New Jersey workers’ compensation benefits are governed under N.J.S.A. 34:15 et seq. There are three benefits you are entitled to when you get hurt at work in New Jersey: payment of medical bills, payment of temporary disability benefits or wage replacement and payment of an award of permanent disability. I will address each of these in a series of blogs.

This is the third in a series of three blogs. The previous blogs can be found here: Part 1, Part 2.

This blog will focus on the benefit known as permanent partial disability. After medical treatment has been provided and the authorized doctor tells you there is nothing more he can do, you may be entitled to a monetary award even if you have returned to work full duty (see prior blogs). This benefit is payable if the injury has a permanent impact on your life.


Continue Reading New Jersey Workers’ Compensation Benefits Unraveled – Part 3

New Jersey workers’ compensation benefits are governed under N.J.S.A. 34:15, et seq. There are three benefits you are entitled to when you get hurt at work in New Jersey: payment of medical bills, payment of temporary disability benefits or wage replacement and payment of an award of permanent disability. I will address each of these in a series of blogs.

This is the second in a series of three blogs. Blog one can be read here: Part 1.

When you are hurt at work and the authorized doctor (see previous blog) indicates that you must be out of work to recover from your injury, you may be entitled to receive a portion of your wages. The law in New Jersey entitles you to 70% of your gross weekly wage. However, if you earn in excess of $1,221.50 per week, you can never receive more than $855.00 per week.


Continue Reading New Jersey Workers’ Compensation Benefits Unraveled – Part 2

New Jersey workers’ compensation benefits are governed under N.J.S.A. 34:15 et seq. There are three benefits you are entitled to when you get hurt at work in New Jersey: payment of medical bills, payment of temporary disability benefits or wage replacement and payment of an award of permanent disability. I will address each of these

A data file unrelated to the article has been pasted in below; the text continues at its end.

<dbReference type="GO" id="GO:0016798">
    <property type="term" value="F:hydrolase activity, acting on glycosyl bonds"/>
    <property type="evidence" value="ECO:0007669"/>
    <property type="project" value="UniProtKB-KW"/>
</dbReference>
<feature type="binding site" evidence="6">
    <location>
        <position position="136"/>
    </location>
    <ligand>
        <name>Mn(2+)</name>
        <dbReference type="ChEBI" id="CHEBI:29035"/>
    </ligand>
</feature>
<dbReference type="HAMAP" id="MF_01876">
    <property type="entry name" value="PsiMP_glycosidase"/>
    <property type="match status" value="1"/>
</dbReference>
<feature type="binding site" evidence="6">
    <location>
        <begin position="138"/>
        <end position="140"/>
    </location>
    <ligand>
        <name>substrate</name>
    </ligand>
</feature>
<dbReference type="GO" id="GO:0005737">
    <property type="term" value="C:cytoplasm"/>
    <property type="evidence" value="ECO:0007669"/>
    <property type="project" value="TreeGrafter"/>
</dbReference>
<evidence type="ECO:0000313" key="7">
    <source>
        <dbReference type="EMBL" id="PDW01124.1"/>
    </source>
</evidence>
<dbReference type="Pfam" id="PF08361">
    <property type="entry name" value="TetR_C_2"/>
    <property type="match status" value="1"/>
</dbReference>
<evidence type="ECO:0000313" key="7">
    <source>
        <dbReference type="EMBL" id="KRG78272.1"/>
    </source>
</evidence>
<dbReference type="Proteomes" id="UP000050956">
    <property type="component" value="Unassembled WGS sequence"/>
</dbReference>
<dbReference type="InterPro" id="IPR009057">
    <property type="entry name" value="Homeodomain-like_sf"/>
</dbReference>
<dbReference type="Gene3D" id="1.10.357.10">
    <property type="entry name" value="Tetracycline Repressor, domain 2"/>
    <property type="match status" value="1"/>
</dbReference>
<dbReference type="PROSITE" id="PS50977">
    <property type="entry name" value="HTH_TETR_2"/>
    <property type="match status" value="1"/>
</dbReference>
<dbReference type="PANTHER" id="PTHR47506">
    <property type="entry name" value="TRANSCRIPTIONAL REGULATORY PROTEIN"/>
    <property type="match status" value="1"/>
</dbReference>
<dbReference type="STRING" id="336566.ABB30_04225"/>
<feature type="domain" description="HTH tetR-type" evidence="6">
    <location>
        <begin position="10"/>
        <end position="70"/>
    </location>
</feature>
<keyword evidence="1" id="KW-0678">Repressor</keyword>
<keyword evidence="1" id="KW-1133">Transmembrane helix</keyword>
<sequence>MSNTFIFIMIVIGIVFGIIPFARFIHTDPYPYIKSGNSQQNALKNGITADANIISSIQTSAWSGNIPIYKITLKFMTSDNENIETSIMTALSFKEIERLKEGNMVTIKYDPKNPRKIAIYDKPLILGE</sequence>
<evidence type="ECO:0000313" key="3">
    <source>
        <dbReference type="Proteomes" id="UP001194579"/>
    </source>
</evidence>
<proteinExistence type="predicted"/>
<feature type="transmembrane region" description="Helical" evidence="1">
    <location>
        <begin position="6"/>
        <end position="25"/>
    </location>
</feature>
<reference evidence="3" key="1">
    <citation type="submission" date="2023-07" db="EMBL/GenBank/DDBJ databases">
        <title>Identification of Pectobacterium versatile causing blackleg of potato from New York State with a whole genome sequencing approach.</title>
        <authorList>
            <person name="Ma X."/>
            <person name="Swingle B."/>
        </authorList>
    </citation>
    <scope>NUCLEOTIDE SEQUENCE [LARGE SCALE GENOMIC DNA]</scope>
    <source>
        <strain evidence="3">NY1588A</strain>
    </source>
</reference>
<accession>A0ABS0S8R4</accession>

Generally, petitions filed by injured workers for occupational disease claims are barred if they are not filed within two years of the date the injured worker discovered the nature of the disability and it relationship to employment. This is addressed in the workers’ compensation law under N.J.S.A. 34:15-34.

Unlike an accident, which has a specific date, the precise onset of an occupational disease may be hard to determine.
Continue Reading Statute Of Limitations in a New Jersey Workers’ Compensation “Occupational Disease” Claim

Generally speaking, a person who is assaulted at work to receive workers’ compensation benefits must show that the assault is related to the employment relationship and not from a purely personal relationship. If the assault arises out of a clearly personal dispute, the injured employee may be barred from obtaining workers’ compensation benefits. The injured party may, however, be able to pursue a common law negligence claim against the co-worker who perpetuated the assault.

In a recent case, Lesley Joseph v. Monmouth County, Mr. Joseph appealed a workers’ compensation Judge’s decision to dismiss his claim after he was assaulted by another employee at work. The Judge found that the assault lacked any connection to the workers’ employment, as it arose out of the worker’s involvement with the other employee’s pyramid investment scheme. The injured worker appealed arguing that the fact that the assault happened in the workplace was enough to make it arise “out of and in the course of” employment.


Continue Reading Is an Assault at Work Compensable Under the New Jersey Workers’ Compensation Statute?